On a Postpartum Progress page with a heading, “WHAT IS WRONG WITH ME?!” the website’s creator, Katherine Stone, explains that the word perinatal “refers in this case to the period during and after pregnancy.”

“Among the mental disorders women face during this time, there are two main types: anxiety disorders and mood disorders,” she advises.

“Anxiety disorders include generalized anxiety disorder, obsessive compulsive disorder, post-traumatic stress disorder and panic disorder,” she reports.

“Mood disorders include depression, bipolar disorder and psychosis,” she explains. Under the heading “Postpartum Post-Traumatic Stress Disorder,” she writes:

“All you have to do to be at risk for getting postpartum PTSD is to have the perception of a traumatic childbirth — in other words, even if your doctors and nurses feel that everything went fairly normally, if it was upsetting and scary and unexpected to you that’s what counts.”

She concludes with the misleading statement that, “all of these illnesses are completely treatable.”

Katherine’s bio claims she “is a nationally-recognized, award-winning advocate for women with perinatal mood and anxiety disorders.”

In the Menendez press release on January 26, 2009, there was no mention of “mood” and “anxiety” disorders. If he was not in on this disease mongering plot, he would have told these two broads to knock it off by now.

Drugging for profit

Although no psychiatric drug has been FDA approved as safe for use by pregnant and nursing mothers, the treatment for all the perinatal mental disorders calls for the new generation of antidepressants, along with atypical antipsychotics and epilepsy drugs, now commonly referred to as “mood stabilizers.”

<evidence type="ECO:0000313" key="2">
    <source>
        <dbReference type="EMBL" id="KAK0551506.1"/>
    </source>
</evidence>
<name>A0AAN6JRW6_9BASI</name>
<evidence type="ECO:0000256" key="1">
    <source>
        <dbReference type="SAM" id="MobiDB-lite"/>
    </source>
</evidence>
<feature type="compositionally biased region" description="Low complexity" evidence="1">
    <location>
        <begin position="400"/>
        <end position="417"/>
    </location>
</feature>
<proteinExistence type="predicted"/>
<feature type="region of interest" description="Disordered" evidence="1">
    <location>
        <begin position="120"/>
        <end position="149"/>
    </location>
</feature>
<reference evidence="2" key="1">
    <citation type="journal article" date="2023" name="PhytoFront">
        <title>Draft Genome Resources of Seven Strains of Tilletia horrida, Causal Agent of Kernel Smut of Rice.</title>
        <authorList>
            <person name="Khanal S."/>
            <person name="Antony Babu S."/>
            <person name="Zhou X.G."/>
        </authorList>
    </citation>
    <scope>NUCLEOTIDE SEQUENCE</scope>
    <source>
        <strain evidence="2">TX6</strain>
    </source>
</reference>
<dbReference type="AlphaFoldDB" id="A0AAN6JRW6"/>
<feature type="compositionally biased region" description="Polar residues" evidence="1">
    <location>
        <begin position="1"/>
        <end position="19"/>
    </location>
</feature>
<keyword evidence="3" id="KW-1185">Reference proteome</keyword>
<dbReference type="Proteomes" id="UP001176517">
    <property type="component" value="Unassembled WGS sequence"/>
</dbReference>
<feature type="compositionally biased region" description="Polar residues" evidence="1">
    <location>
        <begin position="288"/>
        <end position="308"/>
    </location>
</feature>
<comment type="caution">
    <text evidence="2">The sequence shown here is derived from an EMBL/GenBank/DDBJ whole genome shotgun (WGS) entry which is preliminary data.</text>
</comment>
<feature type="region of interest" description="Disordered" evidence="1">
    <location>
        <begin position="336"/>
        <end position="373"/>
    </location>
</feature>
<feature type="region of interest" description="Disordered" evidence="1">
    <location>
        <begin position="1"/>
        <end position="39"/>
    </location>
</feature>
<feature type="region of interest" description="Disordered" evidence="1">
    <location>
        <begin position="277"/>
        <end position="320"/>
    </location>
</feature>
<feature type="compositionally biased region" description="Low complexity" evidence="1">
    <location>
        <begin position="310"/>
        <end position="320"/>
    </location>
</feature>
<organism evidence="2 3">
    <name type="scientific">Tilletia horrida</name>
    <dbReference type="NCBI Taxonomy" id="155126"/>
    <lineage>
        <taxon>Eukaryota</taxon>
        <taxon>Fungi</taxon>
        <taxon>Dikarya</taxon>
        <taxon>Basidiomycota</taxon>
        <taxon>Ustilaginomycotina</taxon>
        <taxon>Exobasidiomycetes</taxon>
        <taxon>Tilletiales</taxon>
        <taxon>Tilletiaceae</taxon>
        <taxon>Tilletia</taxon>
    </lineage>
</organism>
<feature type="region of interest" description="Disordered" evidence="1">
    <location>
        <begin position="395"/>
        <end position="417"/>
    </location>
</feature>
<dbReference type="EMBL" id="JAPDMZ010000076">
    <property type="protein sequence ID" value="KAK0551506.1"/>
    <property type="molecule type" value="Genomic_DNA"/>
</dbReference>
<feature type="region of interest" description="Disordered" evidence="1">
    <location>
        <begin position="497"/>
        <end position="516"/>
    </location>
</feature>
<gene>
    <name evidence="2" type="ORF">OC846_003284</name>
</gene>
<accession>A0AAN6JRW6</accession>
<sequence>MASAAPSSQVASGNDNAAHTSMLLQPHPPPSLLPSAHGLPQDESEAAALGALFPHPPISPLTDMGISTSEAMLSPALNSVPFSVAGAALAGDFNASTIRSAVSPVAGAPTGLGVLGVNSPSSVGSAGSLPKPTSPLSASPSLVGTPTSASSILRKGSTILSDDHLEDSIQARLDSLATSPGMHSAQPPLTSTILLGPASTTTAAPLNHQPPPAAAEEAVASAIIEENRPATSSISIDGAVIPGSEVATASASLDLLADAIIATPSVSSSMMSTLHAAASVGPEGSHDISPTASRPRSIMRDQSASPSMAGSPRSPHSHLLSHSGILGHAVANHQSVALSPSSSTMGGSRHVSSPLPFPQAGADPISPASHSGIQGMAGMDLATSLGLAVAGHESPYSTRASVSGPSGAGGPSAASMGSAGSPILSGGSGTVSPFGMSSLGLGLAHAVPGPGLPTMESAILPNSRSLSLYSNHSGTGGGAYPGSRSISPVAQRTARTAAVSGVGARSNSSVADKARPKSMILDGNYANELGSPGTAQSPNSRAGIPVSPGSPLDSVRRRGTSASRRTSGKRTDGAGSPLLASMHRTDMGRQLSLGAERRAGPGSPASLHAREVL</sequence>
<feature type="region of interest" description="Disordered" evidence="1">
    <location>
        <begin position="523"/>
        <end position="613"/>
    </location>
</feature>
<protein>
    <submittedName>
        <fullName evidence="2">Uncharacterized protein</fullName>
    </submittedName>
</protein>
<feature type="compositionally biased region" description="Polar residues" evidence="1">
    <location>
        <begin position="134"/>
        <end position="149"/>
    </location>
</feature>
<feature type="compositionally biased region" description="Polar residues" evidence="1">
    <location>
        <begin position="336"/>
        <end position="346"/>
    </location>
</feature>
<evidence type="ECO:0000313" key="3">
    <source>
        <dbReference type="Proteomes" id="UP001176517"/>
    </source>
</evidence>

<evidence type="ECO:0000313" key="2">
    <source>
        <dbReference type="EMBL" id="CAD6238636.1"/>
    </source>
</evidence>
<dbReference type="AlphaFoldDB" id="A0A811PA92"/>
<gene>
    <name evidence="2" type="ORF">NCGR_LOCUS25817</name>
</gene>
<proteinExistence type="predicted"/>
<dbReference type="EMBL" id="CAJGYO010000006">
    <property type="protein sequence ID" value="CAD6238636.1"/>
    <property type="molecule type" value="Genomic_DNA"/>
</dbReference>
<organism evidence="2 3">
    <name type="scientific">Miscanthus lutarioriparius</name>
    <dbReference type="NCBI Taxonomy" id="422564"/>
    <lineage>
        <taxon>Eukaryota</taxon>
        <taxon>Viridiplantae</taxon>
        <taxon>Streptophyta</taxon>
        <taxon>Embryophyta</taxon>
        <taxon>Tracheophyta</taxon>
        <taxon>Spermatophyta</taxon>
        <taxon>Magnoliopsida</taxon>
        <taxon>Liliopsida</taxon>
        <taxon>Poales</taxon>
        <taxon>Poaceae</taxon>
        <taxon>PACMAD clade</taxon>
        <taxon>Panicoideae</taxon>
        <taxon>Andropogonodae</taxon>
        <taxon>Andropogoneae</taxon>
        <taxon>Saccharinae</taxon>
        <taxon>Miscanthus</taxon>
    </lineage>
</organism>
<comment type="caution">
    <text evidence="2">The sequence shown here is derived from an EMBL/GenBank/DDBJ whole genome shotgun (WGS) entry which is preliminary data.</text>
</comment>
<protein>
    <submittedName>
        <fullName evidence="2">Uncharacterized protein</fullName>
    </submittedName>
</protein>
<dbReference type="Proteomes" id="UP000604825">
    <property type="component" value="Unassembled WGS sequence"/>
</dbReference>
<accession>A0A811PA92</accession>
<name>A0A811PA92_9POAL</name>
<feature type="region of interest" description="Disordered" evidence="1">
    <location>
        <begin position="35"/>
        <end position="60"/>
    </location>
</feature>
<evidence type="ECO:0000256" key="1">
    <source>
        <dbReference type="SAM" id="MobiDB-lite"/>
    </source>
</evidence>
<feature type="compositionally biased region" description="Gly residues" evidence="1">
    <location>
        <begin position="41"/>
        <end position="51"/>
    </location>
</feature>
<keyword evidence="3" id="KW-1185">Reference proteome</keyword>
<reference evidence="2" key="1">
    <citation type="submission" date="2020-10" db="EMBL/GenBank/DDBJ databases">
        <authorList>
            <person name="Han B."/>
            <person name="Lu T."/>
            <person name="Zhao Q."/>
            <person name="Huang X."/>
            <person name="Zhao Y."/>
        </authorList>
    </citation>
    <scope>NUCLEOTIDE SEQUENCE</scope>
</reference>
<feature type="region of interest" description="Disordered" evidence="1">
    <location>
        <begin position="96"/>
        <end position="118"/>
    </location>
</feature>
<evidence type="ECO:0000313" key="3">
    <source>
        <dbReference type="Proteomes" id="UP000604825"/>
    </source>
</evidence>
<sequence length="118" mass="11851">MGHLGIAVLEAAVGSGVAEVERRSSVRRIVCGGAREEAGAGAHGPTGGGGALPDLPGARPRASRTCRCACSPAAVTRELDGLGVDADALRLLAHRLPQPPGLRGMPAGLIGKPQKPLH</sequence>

The atypical antipsychotics are Seroquel by AstraZeneca, Risperdal and Invega marketed by Janssen, a division of Johnson & Johnson, Geodon by Pfizer, Abilify from Bristol-Myers Squibb, Novartis’ Clozaril, and Eli Lilly’s Zyprexa. The average price for these drugs on is about $900 for a hundred pills.

The SSRI and SNRI antidepressants include GlaxoSmithKline’s Paxil and Wellbutrin, Pfizer’s Zoloft, Celexa and Lexapro from Forest Labs, Luvox by Solvay, Wyeth’s Effexor and Pristiq, and Lilly’s Prozac, Cymbalta, and Symbyax, a pill with Zyprexa and Prozac combined. The price of these drugs, on average, is about $300 for ninety pills at

On March 23, 2009, Philip Dawdy reported on the popular website Furious Seasons, that “in a sign of just how bizarre things have gotten in DC, the FDA today approved Symbyax for treatment resistant depression, meaning depression that hasn’t responded to two anti-depressants.”

“So the FDA just approved a drug that’s known to cause diabetes, epic weight gain and suicidality to treat depression,” he said. “This makes so much sense!”

The antipsychotics are now the top money-makers. In overall prescription sales in the US, they led all classes of drugs in 2008, with sales of $14.6 billion, according to IMS Health. Anticonvulsants came in fourth with $11.3 billion in sales, followed by antidepressants at fifth with sales of $9.6 billion.

The Epilepsy Foundation estimates that one million women in the US have epilepsy, but the number of women taking anticonvulsants is reported to be two to three times higher than women with epilepsy. The prices for these drugs can run as high as $929 for 180 tablets of Glaxo’s Lamictal, and $1170 for 180 tablets of J&J’s Topamax.